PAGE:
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Should emergency services workers maintain work routines after exposure to trauma?
As a police manager I’ve thought about this question because I’ve seen officers who take time off after witnessing trauma, and I’ve seen others that stick to their normal work schedule. I’m not talking about just taking a day or two off, since that wouldn’t throw your work routines out of whack, however some officers get a doctor’s note giving them a few weeks, sometimes over a month off of work. That would definitely throw their routines off.
I recently read an article from Journal of Adolescent Health (2006) Maintaining Routine despite Ongoing Exposure to Terrorism: a Healthy Strategy for Adolescents? The researchers (Pat-Horenczyk, Schiff, Doppelt) studied high-school age youth in Jerusalem during the Al Aqsa uprising of 2002-2003. During that time there were 26 suicide bomb attacks in Jerusalem. They happened in buses, coffee shops, fast-food restaurants, shopping centers, and in the downtown area. Those are all areas that teens would typically go to hang out with their friends.
Of the 1336 Israeli adolescents examined, the majority (approximately 70%) continued with their routines and did not avoid buses, malls and restaurants. Even adolescents who reported exposure to terrorist attacks were as likely as teens reporting no exposure to maintain their level of routine activities. Thirty percent of the teens avoided taking buses and going to those locations, either because of their own choice or due to parents not allowing it.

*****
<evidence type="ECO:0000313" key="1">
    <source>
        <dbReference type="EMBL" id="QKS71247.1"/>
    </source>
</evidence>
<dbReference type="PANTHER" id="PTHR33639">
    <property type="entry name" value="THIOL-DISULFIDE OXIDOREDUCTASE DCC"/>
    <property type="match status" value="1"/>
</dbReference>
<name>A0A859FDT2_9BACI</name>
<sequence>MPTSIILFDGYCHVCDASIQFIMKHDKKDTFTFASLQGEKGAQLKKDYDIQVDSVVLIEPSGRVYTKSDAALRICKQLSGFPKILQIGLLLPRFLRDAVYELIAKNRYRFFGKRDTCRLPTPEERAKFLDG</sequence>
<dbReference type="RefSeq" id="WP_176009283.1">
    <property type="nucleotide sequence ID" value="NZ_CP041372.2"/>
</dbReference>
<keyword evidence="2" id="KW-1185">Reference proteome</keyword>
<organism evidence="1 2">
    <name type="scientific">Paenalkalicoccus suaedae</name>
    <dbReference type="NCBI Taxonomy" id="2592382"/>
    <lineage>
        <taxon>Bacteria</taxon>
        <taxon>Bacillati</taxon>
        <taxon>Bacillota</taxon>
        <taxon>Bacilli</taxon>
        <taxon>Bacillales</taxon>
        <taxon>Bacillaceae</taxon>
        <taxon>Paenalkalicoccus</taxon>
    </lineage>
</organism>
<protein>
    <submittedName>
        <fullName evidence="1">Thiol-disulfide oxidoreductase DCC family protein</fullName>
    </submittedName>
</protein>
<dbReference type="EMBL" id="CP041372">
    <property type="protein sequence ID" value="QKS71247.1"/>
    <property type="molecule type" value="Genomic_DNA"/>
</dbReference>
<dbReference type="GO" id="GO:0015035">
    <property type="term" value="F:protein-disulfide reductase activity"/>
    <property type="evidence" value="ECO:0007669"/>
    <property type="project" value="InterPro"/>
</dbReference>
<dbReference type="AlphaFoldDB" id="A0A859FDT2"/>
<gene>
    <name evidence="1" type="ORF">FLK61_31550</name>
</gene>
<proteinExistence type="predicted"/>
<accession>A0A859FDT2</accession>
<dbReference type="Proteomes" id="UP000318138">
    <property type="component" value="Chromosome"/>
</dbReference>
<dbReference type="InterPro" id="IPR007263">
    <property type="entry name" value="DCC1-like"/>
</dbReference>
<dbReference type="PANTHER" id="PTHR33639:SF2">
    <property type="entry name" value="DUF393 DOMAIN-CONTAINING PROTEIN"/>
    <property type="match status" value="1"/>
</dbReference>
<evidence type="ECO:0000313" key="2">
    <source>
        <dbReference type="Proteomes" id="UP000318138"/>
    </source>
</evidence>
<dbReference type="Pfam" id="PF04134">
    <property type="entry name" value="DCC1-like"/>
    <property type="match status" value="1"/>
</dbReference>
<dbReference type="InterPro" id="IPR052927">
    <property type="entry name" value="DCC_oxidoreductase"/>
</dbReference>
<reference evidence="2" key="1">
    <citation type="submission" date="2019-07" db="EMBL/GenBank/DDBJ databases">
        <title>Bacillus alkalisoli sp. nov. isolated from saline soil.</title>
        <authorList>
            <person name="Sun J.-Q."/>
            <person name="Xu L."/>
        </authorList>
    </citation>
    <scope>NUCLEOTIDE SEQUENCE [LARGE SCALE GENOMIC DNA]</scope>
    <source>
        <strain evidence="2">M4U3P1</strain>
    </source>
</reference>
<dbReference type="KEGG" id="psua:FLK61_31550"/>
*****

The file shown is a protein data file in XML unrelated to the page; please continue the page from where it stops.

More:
The study found that a reduced level of routine was a significant predictor for higher post-traumatic stress and functional impairment. Interestingly, it didn’t matter why the subjects avoided going out, whether it was their own choice to avoid danger, or whether it was due to their parents limiting them, the outcome was the same – significantly higher rates of PTS and functional impairment. Maintaining routine was associated with less PTS, and parental encouragement for maintaining routine was associated with less PTS.
The article also mentions that it is consistent with other coping theories suggesting that “avoidance” coping strategies, including avoiding routines are associated with greater PTS than “approach” or active coping strategies.
The study doesn’t go as far as to determine why, but I’ll give some of my thoughts on it. It may be because teens stuck at home without their friends are more isolated and don’t have their normal support system of peers. It may be due to the avoidance behavior increasing their fear, instead of facing their fear which would likely reduce it.
It may be that the adolescents who continued their routines felt more confidence and self-efficacy and felt more in control of their environment. Despite the fact that they placed themselves in more physical danger, it was psychologically protective.
Does this apply to emergency services personnel? In my opinion it does. I think depending on the level of exposure to trauma, in most cases the members should be encouraged to return to work and re-establish routines sooner than later. I wouldn’t question the recommendation of a clinician, but often the subject is also getting advice from peer support teams or CISM members. Even after minimal exposure, sometimes their advice to the member is to take time off work. This is done with sensitivity and caring for the member, but may actually increase the chance of PTS and functional impairment.
I had one member who was involved in a traumatic incident. He told me that the peer support member told him he could take a month off work if he needed it, but he told me that his father used to say “When you fall off a horse you get back on”. He was back at work the next day. That was healthy for him.
Should EAP counselors, CISM teams, and peer supporters encourage members to get back to work as soon as possible? As a manager I may be biased, but I would like to hear your opinions and your experience with this.
Brad Coulbeck CTSS, Vice-President, Board of Directors, ATSS
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